The mother gave birth to her kids at 32 weeks and hasn't been able to take them home from the NICU yet.
More and more people are learning that it is hard to have control over everything in these times. For a young mom, giving birth during a pandemic can be alarming but fighting that fear is a crucial part of our lives now. For this Houston mother, it became one of the biggest life lessons.
Maggie was 28 weeks pregnant with triplets when she arrived at The Woman’s Hospital of Texas on May 8, 2020, for her scheduled admission. She received a COVID test, which is standard in the admission process, to safeguard patients and those who provide care, the hospital said in a statement on Facebook.
Just 48 hours later, on Mother's Day, she found out that her test was positive. The young mom was "perplexed" how she got infected as she had been quarantining at home since March 23. "As an incredibly kind and selfless person, Maggie’s main concern was everyone but herself. She worried about the health of the triplets, her husband, and their 5-year-old son, as well as the nurses and physicians caring for her," the statement read.
She spent weeks at the antepartum unit, during which time she FaceTimed with her family and bonded with the nurses, who would spend an hour with her sweating in their personal protective equipment (PPE) just to give her company. She also learned that her husband had also turned out to be positive for the virus.
After a month and five tests later with the final two being negative, she learned that "Baby A’s" cord was wrapped around her neck, and she would have a C-section that day at 4 p.m. Meanwhile, her husband hadn't received a second negative test yet. So, her mother and the nurses became her support system. The rest of the family was supporting her virtually. Her father called her to pray with her and a nurse hugged her tightly until her epidural was complete.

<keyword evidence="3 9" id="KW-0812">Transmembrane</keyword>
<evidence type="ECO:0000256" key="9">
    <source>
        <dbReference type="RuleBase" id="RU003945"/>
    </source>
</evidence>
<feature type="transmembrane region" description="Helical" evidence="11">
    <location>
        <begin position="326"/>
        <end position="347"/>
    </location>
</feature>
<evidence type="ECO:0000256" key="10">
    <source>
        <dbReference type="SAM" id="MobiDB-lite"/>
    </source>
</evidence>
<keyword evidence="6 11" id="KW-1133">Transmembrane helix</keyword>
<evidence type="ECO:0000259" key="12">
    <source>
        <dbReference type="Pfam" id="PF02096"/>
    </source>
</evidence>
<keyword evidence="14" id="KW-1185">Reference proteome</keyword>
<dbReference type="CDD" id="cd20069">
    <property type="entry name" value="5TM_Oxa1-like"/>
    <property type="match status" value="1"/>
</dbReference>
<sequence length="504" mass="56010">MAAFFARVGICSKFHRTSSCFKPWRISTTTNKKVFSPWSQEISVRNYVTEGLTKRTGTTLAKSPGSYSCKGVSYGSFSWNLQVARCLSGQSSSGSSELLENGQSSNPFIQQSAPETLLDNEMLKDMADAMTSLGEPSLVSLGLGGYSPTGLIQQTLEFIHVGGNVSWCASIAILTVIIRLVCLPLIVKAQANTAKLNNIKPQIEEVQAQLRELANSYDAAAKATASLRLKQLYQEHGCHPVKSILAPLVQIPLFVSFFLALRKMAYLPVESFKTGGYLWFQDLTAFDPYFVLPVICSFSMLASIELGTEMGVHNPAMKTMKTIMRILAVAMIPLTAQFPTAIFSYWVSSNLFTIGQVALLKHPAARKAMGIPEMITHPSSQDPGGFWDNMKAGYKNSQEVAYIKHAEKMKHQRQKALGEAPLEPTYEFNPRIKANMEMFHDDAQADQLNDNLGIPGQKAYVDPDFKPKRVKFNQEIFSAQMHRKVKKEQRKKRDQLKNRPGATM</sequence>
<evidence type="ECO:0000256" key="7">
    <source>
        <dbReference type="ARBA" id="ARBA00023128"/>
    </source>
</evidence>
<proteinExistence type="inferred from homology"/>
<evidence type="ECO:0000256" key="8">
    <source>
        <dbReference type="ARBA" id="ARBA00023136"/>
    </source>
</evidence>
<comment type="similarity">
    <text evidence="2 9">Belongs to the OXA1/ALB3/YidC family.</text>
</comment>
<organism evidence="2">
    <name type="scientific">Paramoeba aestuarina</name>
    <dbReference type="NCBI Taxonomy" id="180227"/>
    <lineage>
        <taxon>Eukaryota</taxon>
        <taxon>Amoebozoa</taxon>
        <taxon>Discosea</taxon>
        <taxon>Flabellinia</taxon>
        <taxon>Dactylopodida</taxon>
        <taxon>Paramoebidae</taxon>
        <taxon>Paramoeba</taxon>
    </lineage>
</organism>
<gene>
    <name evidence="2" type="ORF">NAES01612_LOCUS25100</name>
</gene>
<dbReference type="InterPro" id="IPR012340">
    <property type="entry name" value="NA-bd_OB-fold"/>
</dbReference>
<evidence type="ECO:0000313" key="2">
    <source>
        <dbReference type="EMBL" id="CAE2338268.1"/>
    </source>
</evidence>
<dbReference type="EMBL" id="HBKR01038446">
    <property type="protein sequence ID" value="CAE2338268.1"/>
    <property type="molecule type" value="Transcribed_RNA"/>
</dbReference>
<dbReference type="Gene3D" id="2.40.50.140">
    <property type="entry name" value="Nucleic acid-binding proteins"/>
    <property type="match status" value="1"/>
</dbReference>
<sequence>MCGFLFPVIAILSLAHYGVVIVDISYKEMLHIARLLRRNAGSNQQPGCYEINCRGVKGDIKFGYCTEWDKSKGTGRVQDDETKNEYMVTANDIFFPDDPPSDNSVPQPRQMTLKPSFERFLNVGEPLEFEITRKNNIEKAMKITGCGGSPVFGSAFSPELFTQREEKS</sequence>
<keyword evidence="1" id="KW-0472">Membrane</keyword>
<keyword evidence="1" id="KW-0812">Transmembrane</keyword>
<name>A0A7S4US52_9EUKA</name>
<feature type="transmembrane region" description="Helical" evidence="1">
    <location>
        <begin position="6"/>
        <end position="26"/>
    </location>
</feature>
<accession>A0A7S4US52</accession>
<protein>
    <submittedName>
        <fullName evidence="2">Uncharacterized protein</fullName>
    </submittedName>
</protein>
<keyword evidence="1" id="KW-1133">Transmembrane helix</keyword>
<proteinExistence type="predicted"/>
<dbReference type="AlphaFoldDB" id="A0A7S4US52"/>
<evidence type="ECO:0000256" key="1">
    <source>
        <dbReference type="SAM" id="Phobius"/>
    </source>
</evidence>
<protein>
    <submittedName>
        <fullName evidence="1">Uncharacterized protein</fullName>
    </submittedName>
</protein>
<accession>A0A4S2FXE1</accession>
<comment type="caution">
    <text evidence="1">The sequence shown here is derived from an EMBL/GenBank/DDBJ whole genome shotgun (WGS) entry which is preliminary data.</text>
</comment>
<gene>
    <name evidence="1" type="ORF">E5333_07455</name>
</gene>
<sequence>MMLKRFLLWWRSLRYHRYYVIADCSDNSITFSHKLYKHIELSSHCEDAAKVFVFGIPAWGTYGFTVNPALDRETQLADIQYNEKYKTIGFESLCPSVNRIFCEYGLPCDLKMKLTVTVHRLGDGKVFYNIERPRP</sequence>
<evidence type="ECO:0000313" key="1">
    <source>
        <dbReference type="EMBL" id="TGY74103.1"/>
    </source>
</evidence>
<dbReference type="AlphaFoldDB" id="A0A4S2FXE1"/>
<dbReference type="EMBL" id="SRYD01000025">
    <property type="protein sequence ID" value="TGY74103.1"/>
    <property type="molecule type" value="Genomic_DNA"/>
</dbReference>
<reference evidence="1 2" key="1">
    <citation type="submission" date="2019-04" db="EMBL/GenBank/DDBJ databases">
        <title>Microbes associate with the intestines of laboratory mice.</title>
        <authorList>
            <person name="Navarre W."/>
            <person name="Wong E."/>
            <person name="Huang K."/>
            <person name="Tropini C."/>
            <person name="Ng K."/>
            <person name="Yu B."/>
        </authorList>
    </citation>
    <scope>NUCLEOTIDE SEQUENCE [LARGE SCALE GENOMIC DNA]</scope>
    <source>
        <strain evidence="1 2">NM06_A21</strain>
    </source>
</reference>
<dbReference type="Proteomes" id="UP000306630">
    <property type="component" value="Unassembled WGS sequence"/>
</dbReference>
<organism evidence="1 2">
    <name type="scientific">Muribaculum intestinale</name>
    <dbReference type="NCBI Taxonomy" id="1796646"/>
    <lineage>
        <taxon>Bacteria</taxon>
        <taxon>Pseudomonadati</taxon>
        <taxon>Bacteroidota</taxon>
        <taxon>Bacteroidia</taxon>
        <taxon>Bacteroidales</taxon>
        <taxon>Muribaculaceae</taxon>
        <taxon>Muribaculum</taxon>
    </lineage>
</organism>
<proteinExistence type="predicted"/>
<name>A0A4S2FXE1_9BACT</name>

Her babies were born two minutes apart. At 4:51 p.m., "Baby A," Isabella, was born at 3.11 lbs, "Baby B," Nathaniel, was born at 3.7 lbs, and "Baby C," Adriel, was born at 2.1 lbs. "The doctors and nurses were amazed by how well Maggie did. She and her babies, who arrived in perfect ABC order at 32 weeks, were healthy, safe, and undeniably resilient," the statement said.
A month later, her babies are still at the NICU in the hospital, and she visits them every day, something she had to adjust to. She said that while it was difficult to not have her children at home with her, she is assured that they are receiving the best possible care. She also shared some advice for other expecting moms. "As a mom, you want control, but right now, you have to accept that you don’t have control of everything. You have to let other people help you and remember you aren’t alone. Look forward to each day and celebrate every small victory," said Maggie.
On the Facebook post shared by the hospital, one person shared that they had crossed paths with Maggie during her stay. "Congratulations to Maggie! We didn’t meet, but we shared one day in antepartum as I delivered on May 9. I agree, the nurses in that unit are phenomenal and really helped emotionally during such a crazy time. Your babies are adorable!" she said.
Maggie asks new moms to take their pregnancy day-by-day and not allow the fear of the virus to overpower their emotions. She tells them to not be scared or ashamed if they think they have the infection, and to get help whenever and however they need it. The hospital representatives called this mom-of-four a "strong firecracker" whose "attitude remained brighter than fireworks on the Fourth of July."
Not everyone has been so lucky during this difficult time. Another Texas mom, AnaLise Long, who had triplets passed away on June 25 after battling the infection for weeks, reports NBCDFW. She had been hospitalized for many almost two months, during which she showed signs of improvement. However, her health complications like diabetes and past history of spinal meningitis made her more vulnerable. Her family believes that she would live on through her daughters.